Oakmont Again Shows LPGA Stars Who's Boss

Times Staff Writer

They like to brag out at Oakmont Country Club that their golf course, the home of this week's GNA tournament, is the most difficult of all the courses used in LPGA events.

After all, last year's winner, Jan Stephenson, won with a 72-hole score of 290, the highest winning total of the year. In fact, Stephenson's total was the only winning score above par during 1985.

And they point out that eight of the 100 toughest-rated holes on the tour are right here at Oakmont. Not only that, but the 12th hole, an uphill par-4 loaded with potential trouble to the left and right of a narrow fairway, was the most difficult hole in 1985. The players' average score on No. 12 last year was 4.62.

It's a safe bet that the reason the members at Oakmont get a kick out of watching the lady pros scramble for par and bogeys on the 6,256-yard course is that they know the feeling. They can relate to bouncing drives off eucalyptus trees and dumping iron shots into bunkers the size of Yugoslavia.

They know all too well what it's like to have to pull a two iron out of the bag in order to have even a chance of making par.

How heart-warming to see JoAnne Carner or Kathy Whitworth drill a long iron shot to the middle of the green, and watch it bounce over the hard surfaceinto a deep rough.

It's nothing personal, of course. But last week, Tom, Dick and Harry, who've been golfing here for 20 years, couldn't keep the damn ball in the fairway for the life of 'em.

Ain't it sweet when Becky Larson, a pro, takes a big fat 10 on No. 8, a 400-yard par 4?

Yep, this here is the toughest stop on the LPGA tour.

Oakmont's fairways are narrow. In order to fully appreciate how narrow, imagine teeing off down the road in front of your house.

Even worse, many of the fairways are slanted. If a drive lands in the middle of the fairway, it could end up in the bushes.

Despite the fact that the course isn't particularly long, many of the players say it plays long.

Said Laura Baugh: "It was really playing long this morning because the minute the ball hit, it slowed down. The ball wasn't running because of all the rain. I never thought of this course as being so long."

But what really makes Oakmont tough, according to pro Janet Coles, is the greens.

"They have a lot of subtleties, and they're fast," she said. "I was putting five feet past the hole this morning. We were all talking about it. The rain hasn't slowed them down."

Many of the greens on the course are multi-level, which at times makes putting like looking into a side-view car mirror when cutting diamonds.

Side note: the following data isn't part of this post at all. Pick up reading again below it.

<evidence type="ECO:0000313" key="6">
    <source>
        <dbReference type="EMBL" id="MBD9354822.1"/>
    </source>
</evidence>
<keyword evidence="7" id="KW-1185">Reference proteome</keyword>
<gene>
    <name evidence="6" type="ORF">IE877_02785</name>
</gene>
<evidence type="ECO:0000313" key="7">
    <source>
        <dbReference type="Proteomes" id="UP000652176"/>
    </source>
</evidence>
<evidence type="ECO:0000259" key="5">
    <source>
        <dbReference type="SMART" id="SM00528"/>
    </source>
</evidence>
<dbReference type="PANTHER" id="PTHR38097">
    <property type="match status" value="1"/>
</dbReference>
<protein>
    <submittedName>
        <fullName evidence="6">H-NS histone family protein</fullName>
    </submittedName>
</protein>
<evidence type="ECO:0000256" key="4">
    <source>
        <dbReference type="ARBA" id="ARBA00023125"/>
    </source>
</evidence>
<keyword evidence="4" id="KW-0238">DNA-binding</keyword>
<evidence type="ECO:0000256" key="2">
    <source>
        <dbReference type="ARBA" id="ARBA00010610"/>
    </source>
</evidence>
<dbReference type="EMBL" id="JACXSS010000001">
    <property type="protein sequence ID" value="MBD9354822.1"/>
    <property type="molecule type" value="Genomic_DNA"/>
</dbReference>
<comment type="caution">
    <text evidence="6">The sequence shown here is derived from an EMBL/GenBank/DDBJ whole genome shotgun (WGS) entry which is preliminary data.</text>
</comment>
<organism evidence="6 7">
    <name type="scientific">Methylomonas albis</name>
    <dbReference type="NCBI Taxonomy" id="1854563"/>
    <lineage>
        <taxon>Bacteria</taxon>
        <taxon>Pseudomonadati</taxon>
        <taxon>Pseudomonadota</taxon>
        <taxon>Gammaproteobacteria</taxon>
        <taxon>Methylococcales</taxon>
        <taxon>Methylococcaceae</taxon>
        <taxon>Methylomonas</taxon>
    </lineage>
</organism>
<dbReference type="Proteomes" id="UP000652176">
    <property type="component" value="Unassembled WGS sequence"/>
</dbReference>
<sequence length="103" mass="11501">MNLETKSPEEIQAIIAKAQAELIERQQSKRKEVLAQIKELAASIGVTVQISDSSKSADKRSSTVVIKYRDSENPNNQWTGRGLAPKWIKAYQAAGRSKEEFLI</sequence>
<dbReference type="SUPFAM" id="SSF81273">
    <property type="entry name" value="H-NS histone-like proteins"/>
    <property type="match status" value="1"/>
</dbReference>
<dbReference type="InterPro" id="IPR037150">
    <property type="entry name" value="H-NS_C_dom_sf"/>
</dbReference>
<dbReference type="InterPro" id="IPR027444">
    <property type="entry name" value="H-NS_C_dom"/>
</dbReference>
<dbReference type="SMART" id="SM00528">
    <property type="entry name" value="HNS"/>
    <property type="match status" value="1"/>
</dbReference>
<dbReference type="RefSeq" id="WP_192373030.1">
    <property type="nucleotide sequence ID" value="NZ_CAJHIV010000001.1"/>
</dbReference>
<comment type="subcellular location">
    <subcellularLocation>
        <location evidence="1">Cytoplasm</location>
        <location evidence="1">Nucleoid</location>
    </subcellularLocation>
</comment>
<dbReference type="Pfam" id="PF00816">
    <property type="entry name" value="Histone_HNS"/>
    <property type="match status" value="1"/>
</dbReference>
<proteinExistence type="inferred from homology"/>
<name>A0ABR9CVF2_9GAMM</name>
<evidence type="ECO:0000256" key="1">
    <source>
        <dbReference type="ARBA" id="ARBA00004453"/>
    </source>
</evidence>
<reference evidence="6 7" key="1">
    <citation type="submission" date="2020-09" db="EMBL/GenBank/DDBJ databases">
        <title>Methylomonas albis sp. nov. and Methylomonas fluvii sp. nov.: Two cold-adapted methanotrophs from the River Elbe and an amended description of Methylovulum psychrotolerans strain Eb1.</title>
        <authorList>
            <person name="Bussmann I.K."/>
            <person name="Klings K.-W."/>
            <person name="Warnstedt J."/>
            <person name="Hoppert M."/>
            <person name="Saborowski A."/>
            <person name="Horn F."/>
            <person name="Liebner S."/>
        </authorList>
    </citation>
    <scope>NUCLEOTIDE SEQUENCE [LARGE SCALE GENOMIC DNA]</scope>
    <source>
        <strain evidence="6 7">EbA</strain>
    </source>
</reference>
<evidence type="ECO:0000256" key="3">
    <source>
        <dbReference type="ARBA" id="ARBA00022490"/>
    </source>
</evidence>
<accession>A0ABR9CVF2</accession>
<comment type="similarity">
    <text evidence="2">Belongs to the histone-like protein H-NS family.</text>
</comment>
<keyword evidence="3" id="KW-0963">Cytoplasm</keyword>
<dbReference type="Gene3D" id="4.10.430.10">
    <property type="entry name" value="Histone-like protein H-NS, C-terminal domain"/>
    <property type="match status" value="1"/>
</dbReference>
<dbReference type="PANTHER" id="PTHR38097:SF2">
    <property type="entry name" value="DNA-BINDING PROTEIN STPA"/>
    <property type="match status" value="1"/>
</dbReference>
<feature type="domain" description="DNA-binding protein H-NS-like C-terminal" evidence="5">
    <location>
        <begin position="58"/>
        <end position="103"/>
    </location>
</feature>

Seemingly, the four holes that the professionals are finding most inhospitable are No.s 6, 8, 12 and 13.

The sixth is a 395-yard par 4 that doglegs left. It has one of those slanted fairways that rolls a shot to Bakersfield if it isn't placed correctly.

The dogleg is guarded by oak trees, but trees also line both the left and right.

The cruelty of No. 6 is that after dodging disaster to get to the green, the golfer faces a crowned green the size of the average dining-room table. And it is guarded by bunkers on both sides.

No. 8 is a par 4. Here the golfer needs a Sherpa Indian guide to find the green. The hole crosses a flood-control ditch--the members call it a "brink"--not once, but twice. First on the tee shot, then just before the green.

Eight is a dogleg to the right, with a string of oak trees on the right side and a sycamore tree on the left.

The green is surrounded by four bunkers. After the first round, the hole had allowed one birdie, 63 pars, 49 bogeys, 25 double-bogeys and three triple-bogeys or above.

No. 12, which caused so much trouble during last year's tournament, was shortened from 410 yards to 370 this year. Still, as one player put it, "It's a hell-raiser."

Players now have a clear shot at the green, but the drive must be accurately placed. The hole plays uphill from tee to green.

No. 13 is a 405-yard par 4. What makes this hole so tough is that the fairway has valleys running through it. If a player doesn't get over them, forget it. Give the clubs to a relative and take up lawn bowling. Thirteen's green has a bunker on the right and a cliff on the left. Chipping to the green from the left is like chipping out of the Grand Canyon.

"There's no doubt in my mind that this is the toughest course we play all year," said Coles, who managed a 74 Friday after an opening round of 79. "If you're playing well, it's a challenge. If you're not playing well, it's a battle."

It's not as if Oakmont has never been mastered. Ben Hogan, for example, shot a final-round 64 to win the 1948 Glendale Open.

Ben Hogan isn't playing this year, and most observers think par golf on this course will win the 1986 GNA.

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